Analysis: Why won’t Congress make daylight saving time permanent?



CNN

On Sunday morning, we will all unwittingly set our clocks back an hour, thus leaving them to a winter of darkness.

It doesn’t have to be that way!

In March, the Senate passed a bill to make Daylight Savings Time permanent, meaning it would not return to “standard time” from early November until mid-March.

“You’ll find an eclectic collection of members of the United States Senate in favor of what we just did here in the Senate, which is to pass a bill to make daylight saving time permanent today,” Senator Marco Rubio, Republican of Florida. he said then. “This past weekend, we all went through that two-year ritual of changing the clock back and forth and the disruption that comes with it. And you have to wonder why we keep doing it?”

And yet, all these months – and with the clocks ticking back – the Democrat-led House has not taken action. And it seems unlikely that he will in the lame-duck session that follows next week’s midterm elections.

“I can’t say it’s a priority,” Rep. Frank Pallone, chairman of the House Energy and Commerce Committee, told The Hill in July.

House Speaker Nancy Pelosi has said she personally favors making Daylight Savings Time permanent, but said in March that “it’s not going to be a big issue” for her caucus.

It’s weird. Because making Daylight Savings Time permanent is so popular. A Monmouth University poll in March showed that 61% of Americans would support eliminating our clock change every two years. According to the survey, 44% of Americans prefer Daylight Savings Time to be permanent, and 13% (who are those people!) want to operate on regular hours all year round.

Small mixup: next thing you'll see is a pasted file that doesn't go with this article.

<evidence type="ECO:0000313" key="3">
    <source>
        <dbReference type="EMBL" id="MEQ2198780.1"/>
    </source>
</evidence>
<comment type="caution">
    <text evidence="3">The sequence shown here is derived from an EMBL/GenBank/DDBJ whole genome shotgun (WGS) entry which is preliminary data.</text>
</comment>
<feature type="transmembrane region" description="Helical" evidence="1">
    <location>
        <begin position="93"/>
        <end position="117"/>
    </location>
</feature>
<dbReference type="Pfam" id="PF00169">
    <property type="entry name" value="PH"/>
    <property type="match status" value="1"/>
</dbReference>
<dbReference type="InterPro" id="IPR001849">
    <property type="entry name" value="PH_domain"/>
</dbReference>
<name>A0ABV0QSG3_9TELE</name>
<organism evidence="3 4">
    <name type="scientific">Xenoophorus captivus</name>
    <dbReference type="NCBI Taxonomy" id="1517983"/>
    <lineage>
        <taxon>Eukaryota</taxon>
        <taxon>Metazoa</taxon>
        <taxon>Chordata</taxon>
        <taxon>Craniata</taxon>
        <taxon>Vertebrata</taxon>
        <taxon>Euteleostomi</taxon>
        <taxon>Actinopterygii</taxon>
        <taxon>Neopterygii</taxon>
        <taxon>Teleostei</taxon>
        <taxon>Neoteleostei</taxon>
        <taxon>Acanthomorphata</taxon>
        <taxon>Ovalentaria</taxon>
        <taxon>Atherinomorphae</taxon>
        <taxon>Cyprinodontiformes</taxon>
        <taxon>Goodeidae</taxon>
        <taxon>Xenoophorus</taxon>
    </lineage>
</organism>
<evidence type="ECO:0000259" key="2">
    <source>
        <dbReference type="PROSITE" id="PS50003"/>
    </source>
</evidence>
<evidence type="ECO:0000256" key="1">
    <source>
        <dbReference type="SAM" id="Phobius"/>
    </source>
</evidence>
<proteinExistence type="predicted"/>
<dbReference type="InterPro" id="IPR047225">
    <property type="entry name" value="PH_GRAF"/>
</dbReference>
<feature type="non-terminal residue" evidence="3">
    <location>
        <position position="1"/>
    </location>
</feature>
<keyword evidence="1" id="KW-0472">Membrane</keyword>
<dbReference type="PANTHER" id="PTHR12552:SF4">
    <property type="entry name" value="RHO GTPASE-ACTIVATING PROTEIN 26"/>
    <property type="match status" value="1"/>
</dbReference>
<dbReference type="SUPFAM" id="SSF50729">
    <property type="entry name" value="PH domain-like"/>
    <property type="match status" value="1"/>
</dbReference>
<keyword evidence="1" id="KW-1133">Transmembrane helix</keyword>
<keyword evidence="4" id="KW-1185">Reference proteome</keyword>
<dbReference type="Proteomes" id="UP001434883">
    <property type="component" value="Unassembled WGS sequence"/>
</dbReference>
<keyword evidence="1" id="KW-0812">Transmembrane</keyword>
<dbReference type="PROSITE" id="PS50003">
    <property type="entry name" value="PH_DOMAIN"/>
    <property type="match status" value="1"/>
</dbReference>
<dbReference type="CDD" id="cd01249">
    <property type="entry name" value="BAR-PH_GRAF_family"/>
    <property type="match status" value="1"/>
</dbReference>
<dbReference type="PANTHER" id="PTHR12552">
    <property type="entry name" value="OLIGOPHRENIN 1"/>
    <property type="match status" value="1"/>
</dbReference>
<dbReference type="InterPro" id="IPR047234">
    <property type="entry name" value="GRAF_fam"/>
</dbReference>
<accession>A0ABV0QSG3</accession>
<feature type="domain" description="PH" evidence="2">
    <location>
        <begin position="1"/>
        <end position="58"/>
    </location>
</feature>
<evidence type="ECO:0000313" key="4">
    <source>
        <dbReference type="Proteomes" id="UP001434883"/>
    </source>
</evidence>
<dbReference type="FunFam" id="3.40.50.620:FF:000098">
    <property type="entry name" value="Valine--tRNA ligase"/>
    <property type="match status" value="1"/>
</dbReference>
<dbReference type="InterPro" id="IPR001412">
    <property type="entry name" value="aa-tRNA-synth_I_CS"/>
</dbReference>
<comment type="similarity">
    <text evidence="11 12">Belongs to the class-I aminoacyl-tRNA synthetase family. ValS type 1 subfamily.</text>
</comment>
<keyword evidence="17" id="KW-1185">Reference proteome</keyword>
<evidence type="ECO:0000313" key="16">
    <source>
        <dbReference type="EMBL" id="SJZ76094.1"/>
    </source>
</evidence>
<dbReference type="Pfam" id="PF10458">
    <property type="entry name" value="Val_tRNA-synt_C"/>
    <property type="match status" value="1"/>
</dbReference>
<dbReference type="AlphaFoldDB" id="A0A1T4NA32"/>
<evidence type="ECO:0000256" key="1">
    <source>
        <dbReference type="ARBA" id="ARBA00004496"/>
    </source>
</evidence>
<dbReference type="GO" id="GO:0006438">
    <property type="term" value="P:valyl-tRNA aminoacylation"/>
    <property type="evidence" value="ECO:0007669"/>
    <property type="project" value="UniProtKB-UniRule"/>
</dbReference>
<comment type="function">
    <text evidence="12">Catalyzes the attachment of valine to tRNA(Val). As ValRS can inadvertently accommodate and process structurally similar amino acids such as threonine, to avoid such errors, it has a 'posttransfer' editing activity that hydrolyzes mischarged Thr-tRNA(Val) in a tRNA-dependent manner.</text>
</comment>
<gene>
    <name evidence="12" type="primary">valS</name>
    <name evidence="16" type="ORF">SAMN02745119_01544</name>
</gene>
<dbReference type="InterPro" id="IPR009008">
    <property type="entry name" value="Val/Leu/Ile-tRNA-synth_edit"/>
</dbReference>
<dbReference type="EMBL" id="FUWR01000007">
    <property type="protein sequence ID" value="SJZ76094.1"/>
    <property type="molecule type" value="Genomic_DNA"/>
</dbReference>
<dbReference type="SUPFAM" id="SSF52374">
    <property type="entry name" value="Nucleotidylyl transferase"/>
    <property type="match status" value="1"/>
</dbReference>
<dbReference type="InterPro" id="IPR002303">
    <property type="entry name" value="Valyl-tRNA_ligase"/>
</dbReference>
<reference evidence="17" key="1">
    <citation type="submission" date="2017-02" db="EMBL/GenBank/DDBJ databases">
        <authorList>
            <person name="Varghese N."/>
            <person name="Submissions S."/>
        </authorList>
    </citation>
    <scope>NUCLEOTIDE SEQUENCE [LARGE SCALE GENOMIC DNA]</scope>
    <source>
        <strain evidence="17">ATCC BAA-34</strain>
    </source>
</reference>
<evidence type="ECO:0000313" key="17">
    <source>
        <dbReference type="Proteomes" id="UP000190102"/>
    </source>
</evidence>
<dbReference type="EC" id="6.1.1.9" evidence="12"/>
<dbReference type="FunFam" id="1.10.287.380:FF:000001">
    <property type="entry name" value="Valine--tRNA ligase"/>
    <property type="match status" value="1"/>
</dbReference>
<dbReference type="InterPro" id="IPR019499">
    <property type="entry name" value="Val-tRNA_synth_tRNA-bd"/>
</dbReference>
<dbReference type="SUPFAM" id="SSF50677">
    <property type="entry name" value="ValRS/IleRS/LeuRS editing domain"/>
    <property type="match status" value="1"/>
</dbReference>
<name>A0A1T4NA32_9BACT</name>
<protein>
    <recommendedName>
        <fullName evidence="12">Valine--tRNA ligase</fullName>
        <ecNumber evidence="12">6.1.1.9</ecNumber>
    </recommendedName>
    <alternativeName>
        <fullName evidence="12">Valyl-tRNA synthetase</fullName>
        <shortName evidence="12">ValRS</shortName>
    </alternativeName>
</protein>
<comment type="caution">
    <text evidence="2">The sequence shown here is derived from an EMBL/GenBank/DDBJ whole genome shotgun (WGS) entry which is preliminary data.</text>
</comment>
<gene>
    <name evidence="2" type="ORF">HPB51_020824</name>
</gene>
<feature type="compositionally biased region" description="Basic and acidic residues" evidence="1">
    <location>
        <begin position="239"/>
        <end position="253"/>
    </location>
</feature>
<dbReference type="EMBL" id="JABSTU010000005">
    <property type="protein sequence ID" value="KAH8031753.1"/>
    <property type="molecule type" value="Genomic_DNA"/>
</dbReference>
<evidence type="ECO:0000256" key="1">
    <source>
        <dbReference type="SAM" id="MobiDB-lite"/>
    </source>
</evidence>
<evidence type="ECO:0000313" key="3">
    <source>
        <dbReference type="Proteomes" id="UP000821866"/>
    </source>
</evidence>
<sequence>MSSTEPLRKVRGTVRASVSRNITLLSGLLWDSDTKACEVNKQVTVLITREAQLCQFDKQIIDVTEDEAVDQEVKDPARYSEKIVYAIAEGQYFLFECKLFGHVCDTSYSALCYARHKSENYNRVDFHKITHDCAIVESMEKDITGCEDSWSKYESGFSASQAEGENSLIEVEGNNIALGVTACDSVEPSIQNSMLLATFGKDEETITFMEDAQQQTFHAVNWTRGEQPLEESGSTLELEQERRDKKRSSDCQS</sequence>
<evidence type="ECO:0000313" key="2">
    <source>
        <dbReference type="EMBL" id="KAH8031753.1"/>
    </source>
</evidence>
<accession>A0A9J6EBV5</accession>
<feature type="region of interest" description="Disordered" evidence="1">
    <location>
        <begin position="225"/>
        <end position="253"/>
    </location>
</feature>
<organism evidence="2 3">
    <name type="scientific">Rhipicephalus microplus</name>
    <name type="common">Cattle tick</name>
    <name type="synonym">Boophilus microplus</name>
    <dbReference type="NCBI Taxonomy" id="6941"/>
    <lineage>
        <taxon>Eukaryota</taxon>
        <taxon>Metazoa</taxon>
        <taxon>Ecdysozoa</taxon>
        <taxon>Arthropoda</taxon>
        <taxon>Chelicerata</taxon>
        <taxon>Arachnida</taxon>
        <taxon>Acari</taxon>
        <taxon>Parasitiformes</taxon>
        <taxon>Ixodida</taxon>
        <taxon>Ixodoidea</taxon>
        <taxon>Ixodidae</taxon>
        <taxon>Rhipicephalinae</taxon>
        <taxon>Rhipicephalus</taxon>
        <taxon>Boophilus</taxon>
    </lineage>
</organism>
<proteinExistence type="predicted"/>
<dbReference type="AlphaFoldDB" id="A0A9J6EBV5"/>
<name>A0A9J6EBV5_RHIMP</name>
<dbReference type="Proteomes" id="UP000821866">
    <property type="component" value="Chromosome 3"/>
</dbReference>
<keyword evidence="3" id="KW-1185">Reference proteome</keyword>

The Daylight Saving Time debate has been around for a long time. And understanding why we get it wrong at least backs us up. It is not, as is commonly assumed, that we wanted to give farmers more time to work in the fields in the spring and summer. Instead, it aims to reduce our electricity consumption by turning on the light later in the day.

In fact, our current daylight saving time practices are less than two decades old. Before 2007, DST started in April and ended in October. But in 2005, President George W. Bush – hoping to address the country’s long-term energy problems – ended Daylight Savings Time three weeks earlier and a week later.

The Department of Energy found in 2008 that extending Daylight Savings Time by four weeks saved about .5% of electricity use each day. So there it is.

(Sidebar: The U.S. isn’t the only one on Daylight Savings Time. Seventy other countries around the world are, too. But in Britain, France, and Germany, the change is on a different schedule: Clocks go forward on the last Sunday in March, and go back on the last Sunday in October. )

The origin of the idea is debatable. But in a 1784 letter to the editor of the Journal of Paris, Benjamin Franklin suggested that Parisians could save money by getting up earlier in the summer because they would have to light fewer candles in the evening.